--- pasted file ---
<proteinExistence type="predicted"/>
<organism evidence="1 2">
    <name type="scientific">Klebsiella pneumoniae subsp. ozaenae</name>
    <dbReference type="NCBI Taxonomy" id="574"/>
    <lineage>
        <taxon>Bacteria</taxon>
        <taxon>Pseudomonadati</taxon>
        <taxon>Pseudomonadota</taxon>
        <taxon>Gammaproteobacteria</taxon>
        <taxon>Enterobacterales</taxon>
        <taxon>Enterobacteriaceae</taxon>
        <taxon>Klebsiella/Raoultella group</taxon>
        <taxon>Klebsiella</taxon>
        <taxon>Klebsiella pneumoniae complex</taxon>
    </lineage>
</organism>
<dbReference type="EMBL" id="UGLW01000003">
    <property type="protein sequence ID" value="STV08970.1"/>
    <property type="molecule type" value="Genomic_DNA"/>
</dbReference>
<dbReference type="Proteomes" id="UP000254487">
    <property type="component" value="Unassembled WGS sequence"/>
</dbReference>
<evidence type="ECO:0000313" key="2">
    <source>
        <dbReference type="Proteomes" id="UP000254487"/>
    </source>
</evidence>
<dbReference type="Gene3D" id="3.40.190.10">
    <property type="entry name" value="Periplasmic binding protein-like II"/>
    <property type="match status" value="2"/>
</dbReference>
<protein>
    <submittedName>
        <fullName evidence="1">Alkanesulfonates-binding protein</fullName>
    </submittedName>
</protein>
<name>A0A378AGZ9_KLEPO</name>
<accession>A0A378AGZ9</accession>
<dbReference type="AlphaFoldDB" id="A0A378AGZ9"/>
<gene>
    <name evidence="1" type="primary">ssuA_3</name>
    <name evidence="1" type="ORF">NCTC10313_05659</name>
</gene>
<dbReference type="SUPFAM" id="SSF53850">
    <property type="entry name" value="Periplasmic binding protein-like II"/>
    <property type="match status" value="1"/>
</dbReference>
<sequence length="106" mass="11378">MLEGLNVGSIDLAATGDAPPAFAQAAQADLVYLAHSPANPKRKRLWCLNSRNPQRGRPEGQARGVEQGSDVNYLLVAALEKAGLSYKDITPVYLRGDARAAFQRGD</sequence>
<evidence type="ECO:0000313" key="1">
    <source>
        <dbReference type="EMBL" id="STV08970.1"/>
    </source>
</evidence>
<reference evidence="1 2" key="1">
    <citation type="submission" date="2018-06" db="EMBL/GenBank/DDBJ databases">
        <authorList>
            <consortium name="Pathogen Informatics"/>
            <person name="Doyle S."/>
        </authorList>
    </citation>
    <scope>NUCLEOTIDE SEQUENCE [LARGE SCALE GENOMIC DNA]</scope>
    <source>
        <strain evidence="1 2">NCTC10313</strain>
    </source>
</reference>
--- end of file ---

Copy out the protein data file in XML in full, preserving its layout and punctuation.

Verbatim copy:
<proteinExistence type="predicted"/>
<organism evidence="1 2">
    <name type="scientific">Klebsiella pneumoniae subsp. ozaenae</name>
    <dbReference type="NCBI Taxonomy" id="574"/>
    <lineage>
        <taxon>Bacteria</taxon>
        <taxon>Pseudomonadati</taxon>
        <taxon>Pseudomonadota</taxon>
        <taxon>Gammaproteobacteria</taxon>
        <taxon>Enterobacterales</taxon>
        <taxon>Enterobacteriaceae</taxon>
        <taxon>Klebsiella/Raoultella group</taxon>
        <taxon>Klebsiella</taxon>
        <taxon>Klebsiella pneumoniae complex</taxon>
    </lineage>
</organism>
<dbReference type="EMBL" id="UGLW01000003">
    <property type="protein sequence ID" value="STV08970.1"/>
    <property type="molecule type" value="Genomic_DNA"/>
</dbReference>
<dbReference type="Proteomes" id="UP000254487">
    <property type="component" value="Unassembled WGS sequence"/>
</dbReference>
<evidence type="ECO:0000313" key="2">
    <source>
        <dbReference type="Proteomes" id="UP000254487"/>
    </source>
</evidence>
<dbReference type="Gene3D" id="3.40.190.10">
    <property type="entry name" value="Periplasmic binding protein-like II"/>
    <property type="match status" value="2"/>
</dbReference>
<protein>
    <submittedName>
        <fullName evidence="1">Alkanesulfonates-binding protein</fullName>
    </submittedName>
</protein>
<name>A0A378AGZ9_KLEPO</name>
<accession>A0A378AGZ9</accession>
<dbReference type="AlphaFoldDB" id="A0A378AGZ9"/>
<gene>
    <name evidence="1" type="primary">ssuA_3</name>
    <name evidence="1" type="ORF">NCTC10313_05659</name>
</gene>
<dbReference type="SUPFAM" id="SSF53850">
    <property type="entry name" value="Periplasmic binding protein-like II"/>
    <property type="match status" value="1"/>
</dbReference>
<sequence length="106" mass="11378">MLEGLNVGSIDLAATGDAPPAFAQAAQADLVYLAHSPANPKRKRLWCLNSRNPQRGRPEGQARGVEQGSDVNYLLVAALEKAGLSYKDITPVYLRGDARAAFQRGD</sequence>
<evidence type="ECO:0000313" key="1">
    <source>
        <dbReference type="EMBL" id="STV08970.1"/>
    </source>
</evidence>
<reference evidence="1 2" key="1">
    <citation type="submission" date="2018-06" db="EMBL/GenBank/DDBJ databases">
        <authorList>
            <consortium name="Pathogen Informatics"/>
            <person name="Doyle S."/>
        </authorList>
    </citation>
    <scope>NUCLEOTIDE SEQUENCE [LARGE SCALE GENOMIC DNA]</scope>
    <source>
        <strain evidence="1 2">NCTC10313</strain>
    </source>
</reference>